Posted on Monday, April 5th, 2010 by Russ Fischer
Lone Scherfig gained a lot of new admirers with An Education, in which she deftly directed a small ensemble cast through an excellent period recreation and a tonally on-point coming of age tale. The director has said recently that she wouldn’t mind switching gears slightly, to tackle a film with an overt criminal element. Now she may have her chance, as Scherfig is reportedly attached to direct Jessica Biel in Mob Girl.
Pajiba has the scoop, saying that Biel is starring and producing in the film, and that the project is out to writers. That puts this, in all likelihood, behind One Day in Scherfig’s directorial queue.
The film is based on the true story of Arlyn Brickman, a ‘mob mistress’ who was raped by wiseguys during the course of a life fully tied to crime. She eventually turned state’s evidence, gathered information and helped put away Anthony Scarpati. The source material would be Teresa Carpenter‘s book Mob Girl.
To revisit Scherfig’s comments about doing a gangster film, at the beginning of the year the LA Times quoted her saying that it was something that could happen, and that “Exploring the criminal mind is truly interesting and something I haven’t done. I’m interested in someone more violent and more flawed,” she explained. Granted, if you’ve seen An Education you know that the criminal mind isn’t something she’s failed to touch on at all, but this would definitely be quite an overt step towards chronicling that personality.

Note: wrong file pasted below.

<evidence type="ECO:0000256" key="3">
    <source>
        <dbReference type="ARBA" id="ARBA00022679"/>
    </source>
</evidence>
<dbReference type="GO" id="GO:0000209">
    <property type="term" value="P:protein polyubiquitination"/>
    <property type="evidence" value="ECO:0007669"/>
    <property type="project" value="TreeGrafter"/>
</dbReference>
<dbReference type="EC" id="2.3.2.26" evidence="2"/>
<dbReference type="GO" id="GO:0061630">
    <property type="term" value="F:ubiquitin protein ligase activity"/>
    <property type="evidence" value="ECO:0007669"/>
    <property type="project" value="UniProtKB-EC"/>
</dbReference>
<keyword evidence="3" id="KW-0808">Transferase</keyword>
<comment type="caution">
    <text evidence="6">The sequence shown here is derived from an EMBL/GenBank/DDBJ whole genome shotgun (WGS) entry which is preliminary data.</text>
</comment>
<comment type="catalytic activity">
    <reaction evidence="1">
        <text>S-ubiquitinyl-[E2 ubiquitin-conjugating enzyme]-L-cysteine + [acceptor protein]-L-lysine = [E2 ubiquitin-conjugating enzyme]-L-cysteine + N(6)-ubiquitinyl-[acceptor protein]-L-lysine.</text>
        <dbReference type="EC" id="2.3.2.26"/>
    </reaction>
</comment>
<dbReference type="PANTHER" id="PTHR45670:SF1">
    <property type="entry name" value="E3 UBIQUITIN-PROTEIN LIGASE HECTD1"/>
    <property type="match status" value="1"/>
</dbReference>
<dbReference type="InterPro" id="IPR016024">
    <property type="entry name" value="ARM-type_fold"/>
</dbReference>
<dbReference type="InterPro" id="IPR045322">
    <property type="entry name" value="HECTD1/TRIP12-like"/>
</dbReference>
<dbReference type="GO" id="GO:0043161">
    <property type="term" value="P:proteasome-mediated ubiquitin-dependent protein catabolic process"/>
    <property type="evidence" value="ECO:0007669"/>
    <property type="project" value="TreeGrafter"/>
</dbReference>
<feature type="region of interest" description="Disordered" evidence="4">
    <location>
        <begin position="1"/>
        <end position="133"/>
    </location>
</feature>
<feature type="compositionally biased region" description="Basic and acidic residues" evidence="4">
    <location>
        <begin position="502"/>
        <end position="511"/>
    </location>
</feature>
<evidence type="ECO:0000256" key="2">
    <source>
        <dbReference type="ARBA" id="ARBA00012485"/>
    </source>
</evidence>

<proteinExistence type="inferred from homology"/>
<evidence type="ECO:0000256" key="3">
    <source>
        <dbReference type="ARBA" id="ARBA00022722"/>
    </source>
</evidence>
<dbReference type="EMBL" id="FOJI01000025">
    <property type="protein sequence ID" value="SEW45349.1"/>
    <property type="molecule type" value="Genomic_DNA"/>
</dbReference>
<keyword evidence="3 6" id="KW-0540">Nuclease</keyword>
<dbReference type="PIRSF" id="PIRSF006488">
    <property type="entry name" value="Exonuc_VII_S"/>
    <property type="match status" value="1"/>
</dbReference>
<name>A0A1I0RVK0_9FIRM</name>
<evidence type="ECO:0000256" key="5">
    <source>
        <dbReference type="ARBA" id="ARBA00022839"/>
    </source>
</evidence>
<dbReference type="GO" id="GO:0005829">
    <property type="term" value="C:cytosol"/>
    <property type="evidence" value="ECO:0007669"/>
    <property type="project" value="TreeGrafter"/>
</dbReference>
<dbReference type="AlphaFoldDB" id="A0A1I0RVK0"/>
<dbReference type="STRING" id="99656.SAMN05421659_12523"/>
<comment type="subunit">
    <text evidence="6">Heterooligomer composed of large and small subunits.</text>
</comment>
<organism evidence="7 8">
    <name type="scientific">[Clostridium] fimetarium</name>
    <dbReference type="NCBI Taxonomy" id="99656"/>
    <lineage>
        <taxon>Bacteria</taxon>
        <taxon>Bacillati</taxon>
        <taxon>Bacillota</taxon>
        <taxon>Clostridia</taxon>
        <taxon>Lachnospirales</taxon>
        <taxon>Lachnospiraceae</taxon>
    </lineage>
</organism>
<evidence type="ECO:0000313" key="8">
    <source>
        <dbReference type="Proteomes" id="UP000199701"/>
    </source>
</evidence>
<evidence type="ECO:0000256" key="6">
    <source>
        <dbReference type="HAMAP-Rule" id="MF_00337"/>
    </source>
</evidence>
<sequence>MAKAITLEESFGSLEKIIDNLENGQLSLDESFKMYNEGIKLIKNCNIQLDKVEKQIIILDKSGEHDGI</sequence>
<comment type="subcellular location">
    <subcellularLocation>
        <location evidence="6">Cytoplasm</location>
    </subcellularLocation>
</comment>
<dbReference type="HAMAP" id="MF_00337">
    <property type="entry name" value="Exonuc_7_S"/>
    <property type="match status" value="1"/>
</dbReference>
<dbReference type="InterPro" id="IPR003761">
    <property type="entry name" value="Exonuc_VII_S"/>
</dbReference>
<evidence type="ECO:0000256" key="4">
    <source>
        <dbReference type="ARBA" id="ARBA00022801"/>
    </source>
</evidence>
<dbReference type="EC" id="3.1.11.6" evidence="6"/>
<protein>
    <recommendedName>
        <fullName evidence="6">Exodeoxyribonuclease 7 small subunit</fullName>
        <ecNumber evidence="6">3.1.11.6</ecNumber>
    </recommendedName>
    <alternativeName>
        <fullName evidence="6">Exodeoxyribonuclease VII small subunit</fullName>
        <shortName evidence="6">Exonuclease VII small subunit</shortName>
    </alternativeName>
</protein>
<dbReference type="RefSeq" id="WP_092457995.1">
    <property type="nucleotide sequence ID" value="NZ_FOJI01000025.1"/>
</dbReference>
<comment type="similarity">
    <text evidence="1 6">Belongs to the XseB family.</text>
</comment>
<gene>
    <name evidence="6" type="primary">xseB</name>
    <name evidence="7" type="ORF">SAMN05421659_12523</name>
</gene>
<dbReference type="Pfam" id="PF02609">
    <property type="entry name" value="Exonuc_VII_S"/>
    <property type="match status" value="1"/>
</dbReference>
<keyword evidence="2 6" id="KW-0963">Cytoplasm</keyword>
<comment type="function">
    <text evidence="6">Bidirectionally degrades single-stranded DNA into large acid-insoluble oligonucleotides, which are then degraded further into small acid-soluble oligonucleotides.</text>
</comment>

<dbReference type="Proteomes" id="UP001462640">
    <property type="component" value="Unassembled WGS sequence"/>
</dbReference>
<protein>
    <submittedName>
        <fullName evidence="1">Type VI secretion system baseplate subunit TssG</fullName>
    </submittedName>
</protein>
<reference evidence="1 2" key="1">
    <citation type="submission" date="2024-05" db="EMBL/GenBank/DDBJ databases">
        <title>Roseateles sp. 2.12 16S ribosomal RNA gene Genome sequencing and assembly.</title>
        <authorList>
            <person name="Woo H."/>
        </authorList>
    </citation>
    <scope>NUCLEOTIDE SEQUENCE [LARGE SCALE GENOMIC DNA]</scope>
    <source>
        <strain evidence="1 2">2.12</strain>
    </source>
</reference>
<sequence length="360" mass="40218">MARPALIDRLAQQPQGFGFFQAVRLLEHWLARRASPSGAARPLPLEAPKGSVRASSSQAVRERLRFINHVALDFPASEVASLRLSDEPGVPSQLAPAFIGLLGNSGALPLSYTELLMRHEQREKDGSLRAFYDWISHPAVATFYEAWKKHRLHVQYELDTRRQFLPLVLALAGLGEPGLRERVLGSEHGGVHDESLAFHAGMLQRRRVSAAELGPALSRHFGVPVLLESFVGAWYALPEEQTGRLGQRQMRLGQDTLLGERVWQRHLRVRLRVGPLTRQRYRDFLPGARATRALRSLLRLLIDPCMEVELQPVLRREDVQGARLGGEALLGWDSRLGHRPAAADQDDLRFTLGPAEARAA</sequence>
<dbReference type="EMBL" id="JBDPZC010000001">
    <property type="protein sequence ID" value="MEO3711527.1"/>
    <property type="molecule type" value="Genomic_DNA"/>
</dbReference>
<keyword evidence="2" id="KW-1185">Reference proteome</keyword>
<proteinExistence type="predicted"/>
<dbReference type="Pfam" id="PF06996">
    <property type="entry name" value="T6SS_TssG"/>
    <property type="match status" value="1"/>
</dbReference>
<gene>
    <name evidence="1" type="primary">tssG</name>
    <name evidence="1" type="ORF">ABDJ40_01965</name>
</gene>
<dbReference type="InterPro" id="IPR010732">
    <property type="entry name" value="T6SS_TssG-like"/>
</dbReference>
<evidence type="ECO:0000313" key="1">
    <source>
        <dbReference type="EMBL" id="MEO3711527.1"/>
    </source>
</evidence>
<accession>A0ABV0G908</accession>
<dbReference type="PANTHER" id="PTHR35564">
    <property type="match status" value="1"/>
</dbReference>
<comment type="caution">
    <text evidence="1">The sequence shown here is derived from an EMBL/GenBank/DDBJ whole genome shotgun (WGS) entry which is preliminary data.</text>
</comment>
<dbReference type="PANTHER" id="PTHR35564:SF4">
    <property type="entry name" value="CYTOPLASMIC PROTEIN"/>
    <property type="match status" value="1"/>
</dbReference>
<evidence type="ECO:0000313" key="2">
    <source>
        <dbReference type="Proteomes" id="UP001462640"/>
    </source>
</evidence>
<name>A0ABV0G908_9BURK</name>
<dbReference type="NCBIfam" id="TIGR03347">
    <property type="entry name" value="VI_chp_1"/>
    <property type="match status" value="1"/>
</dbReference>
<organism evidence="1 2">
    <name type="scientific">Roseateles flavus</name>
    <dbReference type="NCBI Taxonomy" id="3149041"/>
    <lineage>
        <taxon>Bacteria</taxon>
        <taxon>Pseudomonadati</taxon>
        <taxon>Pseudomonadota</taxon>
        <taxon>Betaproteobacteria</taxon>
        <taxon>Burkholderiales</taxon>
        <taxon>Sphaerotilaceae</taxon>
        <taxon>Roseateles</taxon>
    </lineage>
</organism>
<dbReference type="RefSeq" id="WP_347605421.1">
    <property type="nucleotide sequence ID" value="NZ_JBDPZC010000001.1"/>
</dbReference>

Here’s a full synopsis of Mob Girl:
From an early age, Arlyn Brickman associated with petty and some not so petty racketeering figures, starting with her grandmother and father. Intoxicated by the glamour and flash, she made herself “indispensable” to wiseguys by running errands, carrying packages, or offering her home as a meeting place or safe haven–not to mention the dozens of mob figures with whom she slept. Before long, she vaulted from an adjunct role into the thick of bookmaking, loansharking, and drug dealing. Over a 30-year career, she had eight abortions and endured beatings, humiliations, and a brutal rape, eventually becoming a government informant and witness. Pulitzer Prize-winning journalist Carpenter has done a superb rendering of Brickman’s story. She goes far beyond naming names and retelling events as she digs into Brickman’s underlying motivations and vividly re-creates Brickman’s exhilaration over her triumphs and pain over her defeats in her pursuit of the mob girl lifestyle.